Open

Coming up

Don't miss

Replay


LATEST SHOWS

INSIDE THE AMERICAS

Diplomatic strain for John Kerry

Read more

IN THE PAPERS

Germany and Russia 'discuss secret Ukraine deal'

Read more

WEB NEWS

Fake Twitter accounts spread Chinese propaganda

Read more

BUSINESS DAILY

Argentina set for deeper recession after default

Read more

THE INTERVIEW

Dr Matshidiso Moeti, Former WHO Deputy Regional Director for Africa

Read more

MEDIAWATCH

Towards a 'Third Intifada'?

Read more

DEBATE

Iraq's Christians: Nowhere to Run? (part 2)

Read more

IN THE PAPERS

France commemorates a hero of the left

Read more

DEBATE

Iraq's Christians: Nowhere to Run?

Read more

  • Interactive: France’s new game plan to check jihadists in Africa

    Read more

  • Israel calls up 16,000 more reservists as Gaza death toll soars

    Read more

  • France remembers murdered socialist hero Jean Jaurès

    Read more

  • Sierra Leone declares state of emergency over Ebola outbreak

    Read more

  • Kiev declares 24-hour ceasefire to aid MH17 probe

    Read more

  • Video: Inside Hamas ‘terror’ tunnels in Gaza

    Read more

  • Scores feared dead in India landslide

    Read more

  • Russia ordered to pay further €1.9 billion to Yukos shareholders

    Read more

  • Iraq's Christians: Nowhere to Run?

    Read more

  • Russia defiant as US, EU unveil 'phase three' sanctions

    Read more

  • US House votes to sue Obama for over-reaching his powers

    Read more

  • Argentina fails to reach deal with creditors

    Read more

  • Women should not laugh in public, Turkey's deputy PM says

    Read more

  • Suspect in Jewish Museum attack charged in 'terrorist' killings

    Read more

New hope for a cure for liver cirrhosis

Latest update : 2008-04-01

Scientists in Japan have designed artificial molecules that when used with rats successfully reversed liver cirrhosis, a serious chronic disease in humans that until now can only be cured by transplants.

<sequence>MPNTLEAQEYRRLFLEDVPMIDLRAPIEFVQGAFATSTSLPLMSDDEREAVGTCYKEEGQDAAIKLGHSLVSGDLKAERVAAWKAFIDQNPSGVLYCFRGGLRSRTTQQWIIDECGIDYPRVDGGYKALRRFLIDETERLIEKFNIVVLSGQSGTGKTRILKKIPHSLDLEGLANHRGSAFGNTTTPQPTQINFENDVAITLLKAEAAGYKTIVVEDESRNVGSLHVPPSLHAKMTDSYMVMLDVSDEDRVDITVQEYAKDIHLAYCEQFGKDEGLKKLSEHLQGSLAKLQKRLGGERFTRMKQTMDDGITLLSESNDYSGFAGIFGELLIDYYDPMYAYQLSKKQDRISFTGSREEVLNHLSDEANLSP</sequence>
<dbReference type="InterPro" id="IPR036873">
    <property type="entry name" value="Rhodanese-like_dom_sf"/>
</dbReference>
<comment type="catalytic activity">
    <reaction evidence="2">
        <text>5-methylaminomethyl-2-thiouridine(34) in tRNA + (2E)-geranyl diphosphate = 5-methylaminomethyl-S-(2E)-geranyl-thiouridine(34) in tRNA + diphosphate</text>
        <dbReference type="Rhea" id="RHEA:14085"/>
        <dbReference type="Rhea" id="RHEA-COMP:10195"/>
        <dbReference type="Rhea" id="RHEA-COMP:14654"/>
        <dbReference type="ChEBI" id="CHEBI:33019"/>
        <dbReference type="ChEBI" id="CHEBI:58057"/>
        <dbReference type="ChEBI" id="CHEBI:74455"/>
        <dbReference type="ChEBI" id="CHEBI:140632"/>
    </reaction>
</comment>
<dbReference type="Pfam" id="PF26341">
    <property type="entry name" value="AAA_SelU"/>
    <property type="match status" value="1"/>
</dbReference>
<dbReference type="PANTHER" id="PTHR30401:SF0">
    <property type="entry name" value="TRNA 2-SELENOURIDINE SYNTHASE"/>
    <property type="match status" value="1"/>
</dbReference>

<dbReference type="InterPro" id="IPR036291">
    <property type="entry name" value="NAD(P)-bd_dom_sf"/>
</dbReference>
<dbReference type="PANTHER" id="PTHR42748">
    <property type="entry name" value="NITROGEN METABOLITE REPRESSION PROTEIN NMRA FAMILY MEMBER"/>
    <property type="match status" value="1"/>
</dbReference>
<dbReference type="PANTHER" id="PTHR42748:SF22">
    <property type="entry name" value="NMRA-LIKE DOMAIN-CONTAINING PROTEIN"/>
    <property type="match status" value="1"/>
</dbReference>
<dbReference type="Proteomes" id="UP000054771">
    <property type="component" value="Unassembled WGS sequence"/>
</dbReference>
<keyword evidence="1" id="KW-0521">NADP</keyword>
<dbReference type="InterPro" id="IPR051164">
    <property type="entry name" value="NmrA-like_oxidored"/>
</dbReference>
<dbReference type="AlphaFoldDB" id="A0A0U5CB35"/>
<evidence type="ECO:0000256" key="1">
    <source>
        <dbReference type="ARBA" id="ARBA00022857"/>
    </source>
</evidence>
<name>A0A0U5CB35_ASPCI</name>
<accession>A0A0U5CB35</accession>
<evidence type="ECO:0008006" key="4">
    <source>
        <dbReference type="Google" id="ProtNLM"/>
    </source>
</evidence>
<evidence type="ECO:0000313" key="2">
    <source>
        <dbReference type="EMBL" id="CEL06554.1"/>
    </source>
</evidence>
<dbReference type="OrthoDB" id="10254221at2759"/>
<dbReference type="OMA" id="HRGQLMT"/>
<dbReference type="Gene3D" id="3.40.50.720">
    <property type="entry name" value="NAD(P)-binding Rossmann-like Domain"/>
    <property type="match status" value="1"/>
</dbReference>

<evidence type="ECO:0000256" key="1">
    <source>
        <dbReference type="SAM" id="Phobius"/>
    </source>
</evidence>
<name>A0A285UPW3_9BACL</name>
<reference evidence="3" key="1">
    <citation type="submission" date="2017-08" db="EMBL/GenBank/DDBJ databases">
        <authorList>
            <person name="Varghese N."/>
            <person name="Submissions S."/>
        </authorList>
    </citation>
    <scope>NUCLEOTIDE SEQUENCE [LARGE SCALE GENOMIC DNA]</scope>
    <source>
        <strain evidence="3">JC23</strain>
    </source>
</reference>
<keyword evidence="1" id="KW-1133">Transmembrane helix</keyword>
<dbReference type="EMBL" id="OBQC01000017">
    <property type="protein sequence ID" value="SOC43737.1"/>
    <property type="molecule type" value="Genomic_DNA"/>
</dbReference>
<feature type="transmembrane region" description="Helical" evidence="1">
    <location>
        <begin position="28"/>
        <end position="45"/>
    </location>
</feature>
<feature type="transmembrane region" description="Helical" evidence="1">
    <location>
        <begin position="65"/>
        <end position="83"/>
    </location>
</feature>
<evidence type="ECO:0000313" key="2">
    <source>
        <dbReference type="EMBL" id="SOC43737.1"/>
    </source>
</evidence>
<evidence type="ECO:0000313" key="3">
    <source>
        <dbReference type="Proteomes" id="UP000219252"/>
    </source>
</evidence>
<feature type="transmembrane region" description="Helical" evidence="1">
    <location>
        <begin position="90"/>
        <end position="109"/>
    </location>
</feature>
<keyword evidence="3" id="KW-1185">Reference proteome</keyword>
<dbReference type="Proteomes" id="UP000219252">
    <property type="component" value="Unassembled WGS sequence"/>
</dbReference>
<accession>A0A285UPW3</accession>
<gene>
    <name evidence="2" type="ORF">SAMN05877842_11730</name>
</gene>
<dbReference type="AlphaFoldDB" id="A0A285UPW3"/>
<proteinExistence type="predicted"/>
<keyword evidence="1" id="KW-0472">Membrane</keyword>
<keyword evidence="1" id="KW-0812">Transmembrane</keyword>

Cirrhosis is the hardening or scarring of the liver, and is caused by factors such as heavy drinking and Hepatitis B and C. The disease is especially serious in parts of Asia, including China.

 

Cirrhosis occurs when a class of liver cells starts producing collagen, a fibrous material that toughens skin and tendons. Such damage cannot be reversed although steps can be taken to prevent further damage. In advanced cases, transplants are the only way out.

 

In the journal Nature Biotechnology, the researchers said they designed molecules that can block collagen production by liver "stellate cells", which are also known to absorb vitamin A.

 

The scientists then loaded the molecules into carriers that were coated with vitamin A, which tricked the stellate cells into absorbing the molecules.

 

"By packaging the (molecules) in carriers coated with vitamin A, they tricked the stellate cells into letting in the inhibitor, which shut down collagen secretion," the researchers wrote.

 

In the study, the researchers induced liver cirrhosis in rats and then injected them with the vitamin A-laced molecules.

 

"We were able to completely eradicate the fibrosis by injecting this agent ... we cured them of the cirrhosis," Yoshiro Niitsu at the Sapporo Medical University School of Medicine in Japan said in a telephone interview.

 

"The liver is such an important organ, after you remove the fibrosis, the liver by itself starts to regenerate tissues. So liver damage is reversible."

 

Explaining how the damage reversal came about, Niitsu said: "Liver is itself responsible for the production and deposition of collagen, it also secretes certain enzymes that dissolve collagen ... dissolve the fibrosis which has already been deposited in the tissues."

 

Niitsu was hopeful that the molecules would provide a cure for cirrhosis patients in time.

 

"We hope it (a drug) will be ready for humans in a few years," he said.
 

Date created : 2008-03-31

COMMENT(S)